"VITRINATIONS" originated out of this idea of sacred spaces—places where the proverbial gap between heaven and earth is nearly flush, where the divine seems to occupy the terrestrial. For this body of work, this interest has manifested itself in the shape of a vitrine, a clear acrylic box used to enclose art. I don’t see the spaces that these enclosures occupy as inherently “sacred,” but rather sacred as a result of a declaration—an intentional staking out of place.
The work is an exploration into how the divine manifests itself in our daily lives, in our daily spaces. The performative nature of the work intrigues me—the spaces exhibited are thoughtful and familiar, and each space has something different to say to the enclosure, and as a result something different to say to the camera. This diversity of conversation excites me.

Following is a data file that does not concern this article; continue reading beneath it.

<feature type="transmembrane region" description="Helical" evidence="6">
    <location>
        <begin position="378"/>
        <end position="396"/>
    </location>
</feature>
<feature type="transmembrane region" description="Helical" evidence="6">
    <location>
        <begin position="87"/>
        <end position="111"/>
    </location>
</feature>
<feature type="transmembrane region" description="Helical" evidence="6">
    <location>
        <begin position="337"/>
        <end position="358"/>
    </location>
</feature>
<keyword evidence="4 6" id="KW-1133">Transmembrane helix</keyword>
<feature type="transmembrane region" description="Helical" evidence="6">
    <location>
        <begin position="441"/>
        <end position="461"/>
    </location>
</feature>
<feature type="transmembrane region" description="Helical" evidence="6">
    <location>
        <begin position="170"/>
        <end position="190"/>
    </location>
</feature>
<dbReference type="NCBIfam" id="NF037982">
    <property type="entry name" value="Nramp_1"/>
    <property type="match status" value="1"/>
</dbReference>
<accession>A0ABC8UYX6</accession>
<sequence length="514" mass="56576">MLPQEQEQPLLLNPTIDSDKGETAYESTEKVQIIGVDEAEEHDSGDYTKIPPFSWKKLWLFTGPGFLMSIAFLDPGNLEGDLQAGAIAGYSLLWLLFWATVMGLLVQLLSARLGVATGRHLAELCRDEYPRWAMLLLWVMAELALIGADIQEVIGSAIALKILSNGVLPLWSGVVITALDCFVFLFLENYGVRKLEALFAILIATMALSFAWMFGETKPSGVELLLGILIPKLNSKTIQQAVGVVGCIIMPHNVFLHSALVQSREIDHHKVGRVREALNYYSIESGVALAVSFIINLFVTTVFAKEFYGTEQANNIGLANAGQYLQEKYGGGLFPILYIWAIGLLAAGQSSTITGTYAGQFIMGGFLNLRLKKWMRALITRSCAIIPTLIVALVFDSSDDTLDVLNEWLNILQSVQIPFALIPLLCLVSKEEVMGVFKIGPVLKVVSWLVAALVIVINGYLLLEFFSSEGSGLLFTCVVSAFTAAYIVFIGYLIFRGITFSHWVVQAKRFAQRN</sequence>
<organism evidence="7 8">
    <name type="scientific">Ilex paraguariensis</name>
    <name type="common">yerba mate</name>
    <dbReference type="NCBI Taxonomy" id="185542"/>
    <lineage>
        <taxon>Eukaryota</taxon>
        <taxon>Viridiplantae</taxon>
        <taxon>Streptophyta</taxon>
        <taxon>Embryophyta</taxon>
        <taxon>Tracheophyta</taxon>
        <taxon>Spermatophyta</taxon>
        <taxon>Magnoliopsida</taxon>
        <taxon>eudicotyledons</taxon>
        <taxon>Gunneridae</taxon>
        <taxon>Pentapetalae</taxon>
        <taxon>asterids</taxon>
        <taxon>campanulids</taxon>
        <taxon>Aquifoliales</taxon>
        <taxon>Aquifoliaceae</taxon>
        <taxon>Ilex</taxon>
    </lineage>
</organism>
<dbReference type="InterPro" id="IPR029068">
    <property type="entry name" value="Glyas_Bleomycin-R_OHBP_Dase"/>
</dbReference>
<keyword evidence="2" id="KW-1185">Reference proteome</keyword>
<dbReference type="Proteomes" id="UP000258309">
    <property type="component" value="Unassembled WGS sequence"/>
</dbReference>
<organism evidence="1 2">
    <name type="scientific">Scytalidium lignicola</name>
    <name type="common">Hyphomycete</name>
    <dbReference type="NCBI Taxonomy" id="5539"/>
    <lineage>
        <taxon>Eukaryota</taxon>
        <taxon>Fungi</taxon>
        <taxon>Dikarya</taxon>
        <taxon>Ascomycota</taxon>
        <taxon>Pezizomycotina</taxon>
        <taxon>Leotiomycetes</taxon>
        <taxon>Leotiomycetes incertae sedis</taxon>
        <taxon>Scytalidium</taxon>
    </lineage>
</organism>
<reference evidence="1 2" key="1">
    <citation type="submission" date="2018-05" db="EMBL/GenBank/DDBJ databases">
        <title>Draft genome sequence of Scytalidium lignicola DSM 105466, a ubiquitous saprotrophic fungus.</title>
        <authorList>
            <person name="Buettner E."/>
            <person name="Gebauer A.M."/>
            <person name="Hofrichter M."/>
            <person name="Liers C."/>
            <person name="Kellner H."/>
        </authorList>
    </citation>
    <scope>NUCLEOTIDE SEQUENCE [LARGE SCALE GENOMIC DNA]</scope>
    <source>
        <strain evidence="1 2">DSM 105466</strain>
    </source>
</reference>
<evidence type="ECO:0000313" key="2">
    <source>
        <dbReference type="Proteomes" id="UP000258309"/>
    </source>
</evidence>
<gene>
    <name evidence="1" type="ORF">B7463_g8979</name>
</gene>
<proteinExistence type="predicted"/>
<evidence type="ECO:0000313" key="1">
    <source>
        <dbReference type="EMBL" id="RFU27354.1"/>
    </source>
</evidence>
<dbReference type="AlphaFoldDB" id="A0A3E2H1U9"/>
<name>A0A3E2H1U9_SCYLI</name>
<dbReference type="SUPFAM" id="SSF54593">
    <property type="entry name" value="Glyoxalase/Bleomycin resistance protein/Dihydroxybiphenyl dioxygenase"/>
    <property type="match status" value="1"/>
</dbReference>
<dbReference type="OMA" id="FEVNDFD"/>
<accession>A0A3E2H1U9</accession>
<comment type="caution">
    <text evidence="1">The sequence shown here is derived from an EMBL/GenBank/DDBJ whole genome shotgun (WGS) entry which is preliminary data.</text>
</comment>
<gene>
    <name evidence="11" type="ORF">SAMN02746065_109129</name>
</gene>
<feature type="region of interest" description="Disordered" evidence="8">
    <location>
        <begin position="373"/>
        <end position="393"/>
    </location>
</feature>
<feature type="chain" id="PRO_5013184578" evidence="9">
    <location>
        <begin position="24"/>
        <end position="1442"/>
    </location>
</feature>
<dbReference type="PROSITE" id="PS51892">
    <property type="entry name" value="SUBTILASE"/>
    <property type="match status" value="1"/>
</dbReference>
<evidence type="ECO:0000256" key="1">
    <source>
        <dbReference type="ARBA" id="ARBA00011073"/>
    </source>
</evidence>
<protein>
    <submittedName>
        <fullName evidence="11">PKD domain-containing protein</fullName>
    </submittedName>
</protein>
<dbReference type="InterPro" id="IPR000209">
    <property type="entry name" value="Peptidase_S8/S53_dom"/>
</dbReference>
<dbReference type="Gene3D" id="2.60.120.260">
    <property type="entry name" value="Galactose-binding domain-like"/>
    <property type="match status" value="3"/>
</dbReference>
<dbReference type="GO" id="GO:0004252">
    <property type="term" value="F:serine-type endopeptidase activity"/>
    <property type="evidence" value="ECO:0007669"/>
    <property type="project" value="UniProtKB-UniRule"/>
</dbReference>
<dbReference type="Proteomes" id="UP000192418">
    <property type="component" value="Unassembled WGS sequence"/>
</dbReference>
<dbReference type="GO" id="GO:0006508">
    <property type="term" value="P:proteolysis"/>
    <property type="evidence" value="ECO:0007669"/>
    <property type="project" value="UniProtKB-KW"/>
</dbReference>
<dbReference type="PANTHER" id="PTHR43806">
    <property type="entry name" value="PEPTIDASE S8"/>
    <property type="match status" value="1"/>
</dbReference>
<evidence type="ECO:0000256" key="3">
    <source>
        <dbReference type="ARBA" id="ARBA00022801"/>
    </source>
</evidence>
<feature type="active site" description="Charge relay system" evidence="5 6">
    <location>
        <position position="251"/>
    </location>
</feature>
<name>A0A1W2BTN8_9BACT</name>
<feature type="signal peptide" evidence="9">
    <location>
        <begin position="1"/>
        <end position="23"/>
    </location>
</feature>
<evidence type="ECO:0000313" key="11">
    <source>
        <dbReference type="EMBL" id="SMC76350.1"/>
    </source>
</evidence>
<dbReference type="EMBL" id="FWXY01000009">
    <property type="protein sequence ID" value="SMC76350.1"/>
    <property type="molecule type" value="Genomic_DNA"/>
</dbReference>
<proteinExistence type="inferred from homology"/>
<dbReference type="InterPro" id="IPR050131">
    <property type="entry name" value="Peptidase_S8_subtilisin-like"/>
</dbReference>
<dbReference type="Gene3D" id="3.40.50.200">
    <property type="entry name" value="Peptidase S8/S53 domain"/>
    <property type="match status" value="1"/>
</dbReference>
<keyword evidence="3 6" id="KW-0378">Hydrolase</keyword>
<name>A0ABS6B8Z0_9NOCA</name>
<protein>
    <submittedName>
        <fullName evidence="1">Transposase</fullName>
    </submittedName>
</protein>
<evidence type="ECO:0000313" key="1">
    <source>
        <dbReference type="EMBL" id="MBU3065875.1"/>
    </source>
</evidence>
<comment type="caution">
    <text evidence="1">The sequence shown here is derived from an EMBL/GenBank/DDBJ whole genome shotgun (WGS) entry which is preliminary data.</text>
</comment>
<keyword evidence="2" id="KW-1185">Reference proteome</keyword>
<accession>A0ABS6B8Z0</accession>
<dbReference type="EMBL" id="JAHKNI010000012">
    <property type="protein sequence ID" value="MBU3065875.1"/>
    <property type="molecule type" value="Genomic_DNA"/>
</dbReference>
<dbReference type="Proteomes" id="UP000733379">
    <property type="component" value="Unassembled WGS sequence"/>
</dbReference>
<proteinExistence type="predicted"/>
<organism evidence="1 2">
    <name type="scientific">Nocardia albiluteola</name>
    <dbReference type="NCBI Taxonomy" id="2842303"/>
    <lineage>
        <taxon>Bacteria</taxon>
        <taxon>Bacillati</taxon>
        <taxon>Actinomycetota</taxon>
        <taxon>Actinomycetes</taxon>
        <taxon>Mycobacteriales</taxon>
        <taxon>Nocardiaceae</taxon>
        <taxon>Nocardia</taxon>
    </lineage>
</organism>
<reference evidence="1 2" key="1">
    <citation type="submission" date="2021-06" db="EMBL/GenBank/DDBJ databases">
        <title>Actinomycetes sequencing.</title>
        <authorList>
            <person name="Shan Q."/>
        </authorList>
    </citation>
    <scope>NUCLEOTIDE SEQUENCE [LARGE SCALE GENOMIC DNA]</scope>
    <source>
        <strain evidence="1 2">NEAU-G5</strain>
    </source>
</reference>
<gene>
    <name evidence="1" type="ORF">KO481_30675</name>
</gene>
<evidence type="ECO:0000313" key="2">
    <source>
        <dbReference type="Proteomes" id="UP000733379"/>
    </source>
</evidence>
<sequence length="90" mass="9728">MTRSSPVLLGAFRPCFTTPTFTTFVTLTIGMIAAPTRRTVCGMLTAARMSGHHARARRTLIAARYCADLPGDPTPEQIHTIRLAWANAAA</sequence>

I want to challenge how we look at objects, and how an object’s form and function changes in relation to its context. A vitrine is not for looking at, but rather for looking through, yet that is only because museums have declared that to be the case. What happens when the device that encases the art object suddenly becomes the art object itself? These “vitrinations” are an exploration into that question—seeking windows into a world that sometimes finds itself flush with ours, quiet and humble, glimmering in silence and in strength.